European Union leaders meeting next week will agree to boost cooperation on security and defence and express support for global trade and the Paris Agreement, according to a draft joint statement.
The EU leaders will convene in Brussels on 22-23 June, in the same week that long-awaited talks on Britain’s exit from the bloc are due to begin in the biggest setback for European integration in six decades.
Determined to show that an EU of 27 – minus the UK – can still thrive, the bloc is pushing for closer defence ties, something London has long opposed.
“The joint development of capability projects commonly agreed by Member States to fill the existing major shortfalls and develop the technologies of the future is key to fulfilling the EU level of ambition,” the document reads.
It gives top EU backing to the already-proposed joint financing for research and development in Europe’s fractured defence industry, and pushes for working out financing details for the bloc’s joint battle groups, which have never been used.
France and Germany revived talk of the EU’s long-stalled efforts at expanding military cooperation following the Brexit referendum a year ago.
“It must be our goal to develop common, pan-European capabilities,” German Chancellor Angela Merkel told fellow conservatives on Tuesday (13 June), adding that she and French President Emmanuel Macron had agreed to work together more closely to strengthen defence and security.
Merkel said transatlantic ties would remain critically important, but the EU needed to expand its ability to deal with regional conflicts and protect its external borders.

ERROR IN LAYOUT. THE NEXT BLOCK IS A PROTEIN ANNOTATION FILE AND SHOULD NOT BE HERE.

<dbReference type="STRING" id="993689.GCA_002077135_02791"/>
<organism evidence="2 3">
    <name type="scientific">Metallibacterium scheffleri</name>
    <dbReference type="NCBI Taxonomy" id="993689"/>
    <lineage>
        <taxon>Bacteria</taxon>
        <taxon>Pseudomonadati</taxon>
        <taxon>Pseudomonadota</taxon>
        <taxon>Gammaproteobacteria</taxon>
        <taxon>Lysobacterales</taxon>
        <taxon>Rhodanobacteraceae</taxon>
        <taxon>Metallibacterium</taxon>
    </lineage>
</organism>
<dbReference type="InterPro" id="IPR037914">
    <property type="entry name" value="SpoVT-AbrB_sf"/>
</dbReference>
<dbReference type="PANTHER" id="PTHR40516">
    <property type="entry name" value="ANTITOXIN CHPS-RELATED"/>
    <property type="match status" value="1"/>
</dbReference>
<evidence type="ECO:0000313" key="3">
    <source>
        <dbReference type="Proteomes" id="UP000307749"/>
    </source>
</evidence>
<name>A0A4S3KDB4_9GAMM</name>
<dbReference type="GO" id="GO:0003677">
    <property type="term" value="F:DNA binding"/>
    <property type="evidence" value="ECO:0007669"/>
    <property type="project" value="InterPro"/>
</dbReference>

“We simply have to take on more responsibility,” she said.
US President Donald Trump’s uneasy relationship with Europe and lukewarm stance on NATO have given the tentative push for more defence cooperation greater momentum.
The draft conclusions mirrored much of the language favouring open markets previously seen from EU leaders, though with a greater emphasis now on “fair” as well as “free” trade. The document said the EU saw merit in seeking further steps to create stronger trade defences and screen foreign investments.
France, Germany and Italy have mooted the idea of allowing the EU to block Chinese investment in Europe, partly because European companies are denied similar access in China and because of risks that Beijing may acquire prized European technology.
An EU-China summit earlier this month was overshadowed by divisions on trade.
The leaders will encourage progress in free trade talks with Mexico and the Mercosur bloc of Argentina, Brazil, Paraguay and Uruguay and say recent progress in negotiations with Japan “paves the way for an early political agreement”.
Despite Trump’s announcement that he was pulling the United States out of the global accord on climate change, EU leaders are due to express their full backing for the accord.
“The European Council strongly reaffirms the EU commitment to swiftly and fully implement the Paris Agreement on Climate Change,” they will say.
“The Agreement remains a cornerstone for global efforts to effectively tackle climate change, and cannot be renegotiated.”